"Drawn entirely from the Museum’s collection, the exhibition features nearly 100 paintings, sculptures, photographs, drawings, prints, textiles, and ceramics by more than 50 artists. Within a trajectory that is at once loosely chronological and synchronous, it includes works that range from the boldly gestural canvases of Lee Krasner, Helen Frankenthaler, and Joan Mitchell; the radical geometries by Lygia Clark, Lygia Pape, and Gego; and the reductive abstractions of Agnes Martin, Anne Truitt, and Jo Baer; to the fiber weavings of Magdalena Abakanowicz, Sheila Hicks, and Lenore Tawney; and the process-oriented sculptures of Lee Bontecou, Louise Bourgeois, and Eva Hesse. The exhibition will also feature many little-known treasures such as collages by Anne Ryan, photographs by Gertrudes Altschul, and recent acquisitions on view for the first time at MoMA by Ruth Asawa, Carol Rama, and Alma Woodsey Thomas."
Also on the website is a 38-minute video of the two curators being interviewed in front of a live audience. One of the topics touched upon is the "reclaiming of craft" as art in the 1960's and 70's.




You can learn more about the exhibit here.

Wednesday, April 26, 2017

America After the Fall: Painting in the 1930's





The Royal Academy of Art in London is currently staging the exhibition "America After the Fall: Painting in the 1930's".

To accompany the show, the curators have produced several 60-second video profiles of some of the artists featured, including Edward Hopper, Jackson Pollock and Mark Rothko.

The show ends June 4, 2017.









Sunday, April 23, 2017

Hudson Artists Spring Show


Delighted to be participating in the upcoming Spring Show of the Hudson Artists. That's my fibre piece on the poster, chosen because it's the donation to the event's raffle in support of the local food bank. Notice our jazzy new AHA logo in the upper left corner, designed by President John Goodger. The poster itself was designed by our graphic wizard, Mona Turner.

I will have twelve new pieces in the show. Exactly which ones? I'm still figuring that out. 

Do hope to see you there!

Wednesday, April 19, 2017

Papier 17 by the numbers

Tenth edition.

Thirty-nine art galleries.

Nearly three hundred artists.

Twenty thousand expected visitors.

Three days, April 21 to 23.

Cost of admission? Zero.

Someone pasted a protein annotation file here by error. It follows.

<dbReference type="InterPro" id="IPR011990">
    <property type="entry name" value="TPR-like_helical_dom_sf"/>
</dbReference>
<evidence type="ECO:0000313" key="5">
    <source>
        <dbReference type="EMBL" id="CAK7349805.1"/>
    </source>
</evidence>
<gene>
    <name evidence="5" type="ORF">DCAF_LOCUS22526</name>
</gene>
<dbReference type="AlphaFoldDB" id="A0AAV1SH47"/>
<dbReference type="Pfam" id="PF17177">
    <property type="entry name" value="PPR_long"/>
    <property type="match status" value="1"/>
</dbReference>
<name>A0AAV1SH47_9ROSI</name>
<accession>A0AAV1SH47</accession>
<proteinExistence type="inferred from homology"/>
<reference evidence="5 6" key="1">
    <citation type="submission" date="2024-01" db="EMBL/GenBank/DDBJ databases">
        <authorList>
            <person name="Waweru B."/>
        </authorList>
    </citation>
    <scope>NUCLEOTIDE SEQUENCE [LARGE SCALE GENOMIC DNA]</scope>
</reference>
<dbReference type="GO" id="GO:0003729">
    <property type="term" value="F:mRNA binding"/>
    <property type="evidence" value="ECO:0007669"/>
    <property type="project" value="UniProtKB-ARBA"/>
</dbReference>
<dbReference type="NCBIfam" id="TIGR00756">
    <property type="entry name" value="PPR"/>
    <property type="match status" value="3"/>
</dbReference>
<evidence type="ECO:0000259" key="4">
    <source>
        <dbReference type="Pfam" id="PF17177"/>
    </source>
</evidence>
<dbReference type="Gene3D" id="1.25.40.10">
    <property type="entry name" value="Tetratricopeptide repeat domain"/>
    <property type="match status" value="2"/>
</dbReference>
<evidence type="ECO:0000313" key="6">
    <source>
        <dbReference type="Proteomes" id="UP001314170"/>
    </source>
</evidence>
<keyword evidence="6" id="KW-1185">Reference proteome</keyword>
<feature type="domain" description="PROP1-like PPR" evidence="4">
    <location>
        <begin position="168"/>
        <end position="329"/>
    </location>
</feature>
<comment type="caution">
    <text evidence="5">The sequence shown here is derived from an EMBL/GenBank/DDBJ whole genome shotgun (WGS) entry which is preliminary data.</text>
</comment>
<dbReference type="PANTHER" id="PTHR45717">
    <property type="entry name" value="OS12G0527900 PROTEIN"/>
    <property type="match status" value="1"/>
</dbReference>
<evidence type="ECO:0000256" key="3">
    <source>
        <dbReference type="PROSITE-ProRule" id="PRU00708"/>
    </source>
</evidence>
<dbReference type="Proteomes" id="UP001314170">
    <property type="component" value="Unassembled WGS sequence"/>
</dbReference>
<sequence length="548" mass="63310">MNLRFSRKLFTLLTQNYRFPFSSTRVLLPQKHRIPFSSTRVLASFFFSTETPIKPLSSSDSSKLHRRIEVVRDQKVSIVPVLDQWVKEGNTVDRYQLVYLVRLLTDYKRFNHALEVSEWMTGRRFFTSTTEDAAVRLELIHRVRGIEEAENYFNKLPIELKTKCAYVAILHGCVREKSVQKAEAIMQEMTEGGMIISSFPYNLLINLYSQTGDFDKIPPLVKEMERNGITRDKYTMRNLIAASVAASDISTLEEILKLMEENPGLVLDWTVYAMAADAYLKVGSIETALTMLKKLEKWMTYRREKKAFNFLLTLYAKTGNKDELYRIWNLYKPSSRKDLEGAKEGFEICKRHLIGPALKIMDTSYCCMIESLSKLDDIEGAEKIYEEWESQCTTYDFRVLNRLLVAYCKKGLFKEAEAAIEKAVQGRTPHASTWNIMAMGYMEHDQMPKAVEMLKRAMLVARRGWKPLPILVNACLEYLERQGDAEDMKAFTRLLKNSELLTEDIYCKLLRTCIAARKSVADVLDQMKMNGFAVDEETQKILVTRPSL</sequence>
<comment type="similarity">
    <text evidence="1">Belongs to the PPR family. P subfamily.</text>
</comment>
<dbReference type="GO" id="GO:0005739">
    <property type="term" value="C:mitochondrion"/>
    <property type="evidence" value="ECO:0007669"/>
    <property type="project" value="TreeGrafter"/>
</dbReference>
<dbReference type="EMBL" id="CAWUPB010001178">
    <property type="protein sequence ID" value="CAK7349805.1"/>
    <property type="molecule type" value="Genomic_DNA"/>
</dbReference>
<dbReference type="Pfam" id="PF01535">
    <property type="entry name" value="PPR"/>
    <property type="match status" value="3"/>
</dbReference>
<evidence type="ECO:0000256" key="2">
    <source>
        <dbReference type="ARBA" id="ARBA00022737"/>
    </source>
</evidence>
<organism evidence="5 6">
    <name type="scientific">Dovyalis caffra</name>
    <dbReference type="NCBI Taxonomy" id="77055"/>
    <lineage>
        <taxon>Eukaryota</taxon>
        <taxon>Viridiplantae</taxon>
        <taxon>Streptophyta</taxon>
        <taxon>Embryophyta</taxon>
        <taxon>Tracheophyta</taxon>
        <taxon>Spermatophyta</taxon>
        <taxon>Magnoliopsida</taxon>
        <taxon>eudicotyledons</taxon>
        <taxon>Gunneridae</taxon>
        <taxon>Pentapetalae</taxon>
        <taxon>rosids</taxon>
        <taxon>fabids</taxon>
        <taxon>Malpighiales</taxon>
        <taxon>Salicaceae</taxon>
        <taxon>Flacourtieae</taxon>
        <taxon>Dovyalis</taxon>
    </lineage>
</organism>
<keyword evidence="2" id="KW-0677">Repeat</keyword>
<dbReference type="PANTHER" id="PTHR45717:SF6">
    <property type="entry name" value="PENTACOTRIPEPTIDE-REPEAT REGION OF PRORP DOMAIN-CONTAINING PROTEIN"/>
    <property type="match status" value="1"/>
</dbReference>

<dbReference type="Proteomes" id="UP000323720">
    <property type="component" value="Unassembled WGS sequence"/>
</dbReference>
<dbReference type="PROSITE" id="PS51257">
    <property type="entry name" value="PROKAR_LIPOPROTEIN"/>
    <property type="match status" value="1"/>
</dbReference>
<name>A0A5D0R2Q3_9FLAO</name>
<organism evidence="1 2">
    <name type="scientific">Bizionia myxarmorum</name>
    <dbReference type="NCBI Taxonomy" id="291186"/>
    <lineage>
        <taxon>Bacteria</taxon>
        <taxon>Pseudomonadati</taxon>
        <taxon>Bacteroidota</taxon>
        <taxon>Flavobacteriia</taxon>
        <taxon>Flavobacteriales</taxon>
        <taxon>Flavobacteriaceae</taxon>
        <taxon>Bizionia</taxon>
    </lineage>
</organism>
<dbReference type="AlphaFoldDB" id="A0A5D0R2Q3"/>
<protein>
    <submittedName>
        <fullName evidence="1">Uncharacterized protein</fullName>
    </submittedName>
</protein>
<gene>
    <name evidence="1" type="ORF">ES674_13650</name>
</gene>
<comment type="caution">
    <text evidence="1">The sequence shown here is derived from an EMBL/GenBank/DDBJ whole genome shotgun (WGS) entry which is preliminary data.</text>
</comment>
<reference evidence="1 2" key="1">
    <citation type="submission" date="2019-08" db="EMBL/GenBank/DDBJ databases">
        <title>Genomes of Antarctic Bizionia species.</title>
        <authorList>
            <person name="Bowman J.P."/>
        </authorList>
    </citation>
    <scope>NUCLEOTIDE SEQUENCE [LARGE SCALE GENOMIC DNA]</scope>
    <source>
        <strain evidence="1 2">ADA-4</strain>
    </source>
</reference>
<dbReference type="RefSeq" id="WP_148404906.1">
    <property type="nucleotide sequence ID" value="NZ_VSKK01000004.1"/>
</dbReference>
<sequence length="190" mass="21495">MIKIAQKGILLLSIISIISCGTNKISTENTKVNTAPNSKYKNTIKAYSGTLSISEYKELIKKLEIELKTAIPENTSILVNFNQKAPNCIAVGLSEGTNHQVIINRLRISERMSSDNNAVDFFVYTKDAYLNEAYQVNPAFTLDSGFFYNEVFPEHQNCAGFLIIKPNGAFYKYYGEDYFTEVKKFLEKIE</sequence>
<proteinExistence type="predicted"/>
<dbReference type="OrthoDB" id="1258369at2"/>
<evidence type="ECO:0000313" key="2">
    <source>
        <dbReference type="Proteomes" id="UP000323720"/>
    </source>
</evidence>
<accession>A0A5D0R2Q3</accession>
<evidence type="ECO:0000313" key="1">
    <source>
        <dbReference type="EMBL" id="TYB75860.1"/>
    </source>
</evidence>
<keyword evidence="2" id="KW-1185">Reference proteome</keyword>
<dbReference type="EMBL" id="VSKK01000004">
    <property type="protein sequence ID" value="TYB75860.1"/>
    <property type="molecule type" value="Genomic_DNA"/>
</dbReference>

Papier 17 is a fun opportunity to see what's happening in contemporary Canadian galleries. It's also a chance to visit one of Montreal's best art venues, Arsenal, at 2020 William Street in Montreal. All the work shown will be on paper: drawing, prints, sculpture, and cut and stitched paper, for example.

Nancy Petry  Noatak, 1970 Sérigraphie / Serigraph - 52.7 x 67.6 cm
Galerie Beaux-Arts des Amériques

Sunday, April 16, 2017

Exercise in Blue and Orange

I took my cue from a recent blog post by Jane Davies, and tried to make interesting compositions in the complementary colours of blue and orange.




These all measure 10" x 10".


I used a variety of techniques for visual texture: stamping, stencilling, scratching, brayering and blotting with paint, as well as torn and cut collaged shapes. And I used several variations of the two main colours. Transparent paints (blue over orange or orange over blue) often produced a green hue, so I favoured opaque pigments. There's a little scribbling with oil pastel too.


I tried to use shapes in a variety of size: small, medium and large. Sometimes I employed hard edges, and at other times smudged edges. I tried to have some boring areas, and others more complicated. I also wanted to have some ambiguity about what was advancing and what was receding, that "push and pull" that Hans Hoffman achieved. If I could create a sense of depth, all the better.


I found the piece was more successful when one of the colours predominated over the other, rather than having a 50/50 distribution of the orange and blue hues. I also think it was useful to have each colour coalesce into an interesting shape, giving the composition some unity.


This assignment was challenging to me, but I persisted with it because I feel I have so much to learn. Instructors like Jane can make an exercise like this seem easy, but in fact it was quite a struggle. I'm still thinking of these as "works in progress". When I look at them again in a week or so, I may well make further adjustments.

Wednesday, April 12, 2017

Lakeshore Artists Spring Show



Always one of the best art shows in the region, the Lakeshore Artists will hold their annual spring exhibition at Fritz Farm in Baie d'Urfé, April 21 - 23, 2017.

Please note that Helena Scheffer, a fellow member of text'art, has donated one of her gorgeous textile pieces for the charity raffle.

For more information, go to the LAA website.

With any luck, the woods adjacent to Fritz Farm will be carpeted with scilla in time for the show.